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Japan's state of emergency seen triggering first quarter economic contraction

Leika Kihara
·2-min read
First business day of the new year amid the coronavirus disease (COVID-19) pandemic

By Leika Kihara

TOKYO (Reuters) - Japan's likely decision to declare a state of emergency in the Tokyo area will most probably trigger a contraction in January-March, analysts say, adding to the headache for policymakers struggling to cushion the blow to the economy from the pandemic.

The world's third-largest economy rebounded sharply in the third quarter last year from a record April-June slump caused by the pandemic, heightening expectations a moderate recovery.

But such hopes have been dashed by a resurgence in COVID-19 infections that have forced the government to consider imposing a state of emergency that could last about a month.

Media reported on Monday that preparations were being made for a state of emergency that would take effect by Friday.

While the restrictions will be far less sweeping than those during last year's nationwide state of emergency, analysts expect them to inflict severe damage on consumption.

"There's no doubt Japan's economy will suffer a contraction this quarter," said Yoshiki Shinke, chief economist at Dai-ichi Life Research Institute.

"The question will be whether it's a double-digit or a single-digit drop, which depends on how long the restrictions last and whether stronger curbs could be added."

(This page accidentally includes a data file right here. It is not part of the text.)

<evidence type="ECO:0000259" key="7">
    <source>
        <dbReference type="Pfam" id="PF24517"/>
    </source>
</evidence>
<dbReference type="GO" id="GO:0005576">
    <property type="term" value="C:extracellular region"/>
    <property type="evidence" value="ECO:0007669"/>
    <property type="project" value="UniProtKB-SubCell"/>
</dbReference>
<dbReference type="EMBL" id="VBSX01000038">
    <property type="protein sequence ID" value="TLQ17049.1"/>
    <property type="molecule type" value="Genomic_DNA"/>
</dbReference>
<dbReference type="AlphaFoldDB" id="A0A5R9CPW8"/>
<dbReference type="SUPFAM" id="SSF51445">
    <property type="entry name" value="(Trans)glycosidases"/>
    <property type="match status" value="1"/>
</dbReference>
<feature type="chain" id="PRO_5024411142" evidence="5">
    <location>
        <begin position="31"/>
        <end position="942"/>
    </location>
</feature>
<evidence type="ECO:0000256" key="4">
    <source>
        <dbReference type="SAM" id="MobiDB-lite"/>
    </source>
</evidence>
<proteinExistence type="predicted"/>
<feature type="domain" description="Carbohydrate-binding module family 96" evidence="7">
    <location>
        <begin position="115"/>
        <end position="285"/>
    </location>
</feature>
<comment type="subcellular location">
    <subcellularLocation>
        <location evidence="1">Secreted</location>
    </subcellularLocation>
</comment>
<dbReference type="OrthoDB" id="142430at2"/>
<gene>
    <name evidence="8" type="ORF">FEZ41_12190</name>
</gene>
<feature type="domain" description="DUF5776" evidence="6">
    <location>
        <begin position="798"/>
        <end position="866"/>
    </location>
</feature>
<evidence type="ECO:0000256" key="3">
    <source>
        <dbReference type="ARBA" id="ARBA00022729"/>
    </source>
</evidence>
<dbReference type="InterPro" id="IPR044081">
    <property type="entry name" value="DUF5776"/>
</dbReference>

The current plan, unveiled by government officials this week, focuses on requests for restaurants to close early and for residents to refrain from non-essential outings in the evening.

BNP Paribas chief Japan economist Ryutaro Kono said he plans to slash his January-March forecast to an annualised contraction of around 2% from the current projection of a 0.2% increase.

Daiwa Institute of Research also expects the economy to shrink in January-March, even though it sees the hit to real gross domestic product (GDP) at less than 1 trillion yen ($9.7 billion) per month - one-third that from last year's curbs.

"If the government is forced to impose longer and broader restrictions than the current plan, the risk of a double-dip recession rises sharply," Daiwa economists wrote in a report.

In a Reuters poll last month, analysts had expected the economy to expand an annualised 3.9% in October-December last year followed by a 2.1% gain in January-March.

($1 = 102.8400 yen)

(Reporting by Leika Kihara; Editing by Raju Gopalakrishnan)